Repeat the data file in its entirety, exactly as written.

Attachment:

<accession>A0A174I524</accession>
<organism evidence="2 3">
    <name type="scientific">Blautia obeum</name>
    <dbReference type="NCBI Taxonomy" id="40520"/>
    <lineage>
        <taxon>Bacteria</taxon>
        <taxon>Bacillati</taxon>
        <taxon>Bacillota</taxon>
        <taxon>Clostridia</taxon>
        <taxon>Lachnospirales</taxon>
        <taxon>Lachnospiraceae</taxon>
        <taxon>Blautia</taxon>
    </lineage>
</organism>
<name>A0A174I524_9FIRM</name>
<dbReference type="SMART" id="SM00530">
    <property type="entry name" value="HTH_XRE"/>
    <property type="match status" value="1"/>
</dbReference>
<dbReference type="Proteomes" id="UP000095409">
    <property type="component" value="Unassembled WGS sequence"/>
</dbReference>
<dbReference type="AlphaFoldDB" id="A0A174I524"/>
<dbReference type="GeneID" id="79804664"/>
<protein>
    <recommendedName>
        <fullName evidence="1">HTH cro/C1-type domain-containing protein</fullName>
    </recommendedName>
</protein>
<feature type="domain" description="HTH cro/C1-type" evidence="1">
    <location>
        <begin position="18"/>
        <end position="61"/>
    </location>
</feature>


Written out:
<accession>A0A174I524</accession>
<organism evidence="2 3">
    <name type="scientific">Blautia obeum</name>
    <dbReference type="NCBI Taxonomy" id="40520"/>
    <lineage>
        <taxon>Bacteria</taxon>
        <taxon>Bacillati</taxon>
        <taxon>Bacillota</taxon>
        <taxon>Clostridia</taxon>
        <taxon>Lachnospirales</taxon>
        <taxon>Lachnospiraceae</taxon>
        <taxon>Blautia</taxon>
    </lineage>
</organism>
<name>A0A174I524_9FIRM</name>
<dbReference type="SMART" id="SM00530">
    <property type="entry name" value="HTH_XRE"/>
    <property type="match status" value="1"/>
</dbReference>
<dbReference type="Proteomes" id="UP000095409">
    <property type="component" value="Unassembled WGS sequence"/>
</dbReference>
<dbReference type="AlphaFoldDB" id="A0A174I524"/>
<dbReference type="GeneID" id="79804664"/>
<protein>
    <recommendedName>
        <fullName evidence="1">HTH cro/C1-type domain-containing protein</fullName>
    </recommendedName>
</protein>
<feature type="domain" description="HTH cro/C1-type" evidence="1">
    <location>
        <begin position="18"/>
        <end position="61"/>
    </location>
</feature>